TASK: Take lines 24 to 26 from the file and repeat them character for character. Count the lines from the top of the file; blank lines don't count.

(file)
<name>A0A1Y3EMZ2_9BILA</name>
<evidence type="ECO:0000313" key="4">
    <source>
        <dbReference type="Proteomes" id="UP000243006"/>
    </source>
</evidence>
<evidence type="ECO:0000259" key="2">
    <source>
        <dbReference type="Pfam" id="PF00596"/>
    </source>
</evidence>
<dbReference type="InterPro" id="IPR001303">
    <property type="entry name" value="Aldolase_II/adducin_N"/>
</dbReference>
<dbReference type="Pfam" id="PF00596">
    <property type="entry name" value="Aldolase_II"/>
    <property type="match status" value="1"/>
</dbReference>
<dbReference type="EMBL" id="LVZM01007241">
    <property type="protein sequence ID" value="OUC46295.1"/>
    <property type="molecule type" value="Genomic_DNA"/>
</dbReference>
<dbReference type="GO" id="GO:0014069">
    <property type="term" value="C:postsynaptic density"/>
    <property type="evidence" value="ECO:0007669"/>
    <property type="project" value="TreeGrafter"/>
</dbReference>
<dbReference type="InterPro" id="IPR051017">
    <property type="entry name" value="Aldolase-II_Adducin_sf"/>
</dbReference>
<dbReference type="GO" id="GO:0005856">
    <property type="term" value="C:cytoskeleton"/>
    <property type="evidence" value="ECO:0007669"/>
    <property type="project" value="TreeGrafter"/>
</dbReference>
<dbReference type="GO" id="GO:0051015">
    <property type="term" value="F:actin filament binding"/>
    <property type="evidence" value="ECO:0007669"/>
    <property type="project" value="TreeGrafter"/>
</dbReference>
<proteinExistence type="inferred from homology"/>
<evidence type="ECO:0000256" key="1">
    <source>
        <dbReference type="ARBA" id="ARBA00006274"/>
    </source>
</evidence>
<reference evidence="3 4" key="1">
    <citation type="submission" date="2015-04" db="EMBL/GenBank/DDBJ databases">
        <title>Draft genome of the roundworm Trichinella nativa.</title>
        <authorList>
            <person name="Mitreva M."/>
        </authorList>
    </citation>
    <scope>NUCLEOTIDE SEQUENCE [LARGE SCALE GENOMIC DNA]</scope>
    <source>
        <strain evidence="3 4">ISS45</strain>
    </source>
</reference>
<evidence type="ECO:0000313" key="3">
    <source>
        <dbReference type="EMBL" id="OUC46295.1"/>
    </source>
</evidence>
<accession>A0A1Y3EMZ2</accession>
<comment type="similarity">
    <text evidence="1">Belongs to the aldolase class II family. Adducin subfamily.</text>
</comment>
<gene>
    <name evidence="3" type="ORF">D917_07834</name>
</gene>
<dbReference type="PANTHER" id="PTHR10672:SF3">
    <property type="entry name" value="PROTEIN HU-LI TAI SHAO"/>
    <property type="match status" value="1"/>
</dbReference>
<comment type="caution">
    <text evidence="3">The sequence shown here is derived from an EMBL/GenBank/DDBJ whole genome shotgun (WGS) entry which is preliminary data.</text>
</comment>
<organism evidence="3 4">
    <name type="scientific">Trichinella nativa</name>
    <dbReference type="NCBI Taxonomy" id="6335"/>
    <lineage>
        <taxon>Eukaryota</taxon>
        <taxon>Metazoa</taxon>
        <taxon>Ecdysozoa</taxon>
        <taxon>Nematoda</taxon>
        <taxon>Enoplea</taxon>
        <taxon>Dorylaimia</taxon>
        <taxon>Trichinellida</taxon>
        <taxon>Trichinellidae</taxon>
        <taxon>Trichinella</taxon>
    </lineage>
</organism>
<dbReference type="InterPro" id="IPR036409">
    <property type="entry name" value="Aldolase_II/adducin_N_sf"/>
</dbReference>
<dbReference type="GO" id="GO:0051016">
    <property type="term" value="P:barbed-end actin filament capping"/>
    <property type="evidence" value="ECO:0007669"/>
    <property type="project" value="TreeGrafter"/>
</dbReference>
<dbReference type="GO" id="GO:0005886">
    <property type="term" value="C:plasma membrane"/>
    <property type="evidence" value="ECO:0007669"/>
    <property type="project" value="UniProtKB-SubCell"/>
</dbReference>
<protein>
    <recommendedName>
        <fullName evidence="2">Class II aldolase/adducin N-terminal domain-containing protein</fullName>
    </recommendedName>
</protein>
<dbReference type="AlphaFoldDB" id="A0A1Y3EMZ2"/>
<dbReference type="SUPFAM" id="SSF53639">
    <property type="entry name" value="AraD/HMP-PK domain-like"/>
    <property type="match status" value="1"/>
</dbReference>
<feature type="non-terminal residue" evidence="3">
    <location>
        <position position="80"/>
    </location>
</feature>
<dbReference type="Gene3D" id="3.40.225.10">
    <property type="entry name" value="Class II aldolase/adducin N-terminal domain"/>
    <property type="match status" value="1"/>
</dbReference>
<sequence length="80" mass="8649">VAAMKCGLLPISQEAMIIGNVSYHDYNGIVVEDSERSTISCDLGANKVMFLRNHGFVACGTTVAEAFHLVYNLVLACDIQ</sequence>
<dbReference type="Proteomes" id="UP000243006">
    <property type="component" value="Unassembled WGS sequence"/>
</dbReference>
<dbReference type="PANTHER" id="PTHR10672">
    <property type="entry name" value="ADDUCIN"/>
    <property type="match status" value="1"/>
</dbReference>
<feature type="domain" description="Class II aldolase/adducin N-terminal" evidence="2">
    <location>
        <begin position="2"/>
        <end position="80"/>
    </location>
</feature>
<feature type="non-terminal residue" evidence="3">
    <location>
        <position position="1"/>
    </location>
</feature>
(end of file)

    <property type="term" value="C:postsynaptic density"/>
    <property type="evidence" value="ECO:0007669"/>
    <property type="project" value="TreeGrafter"/>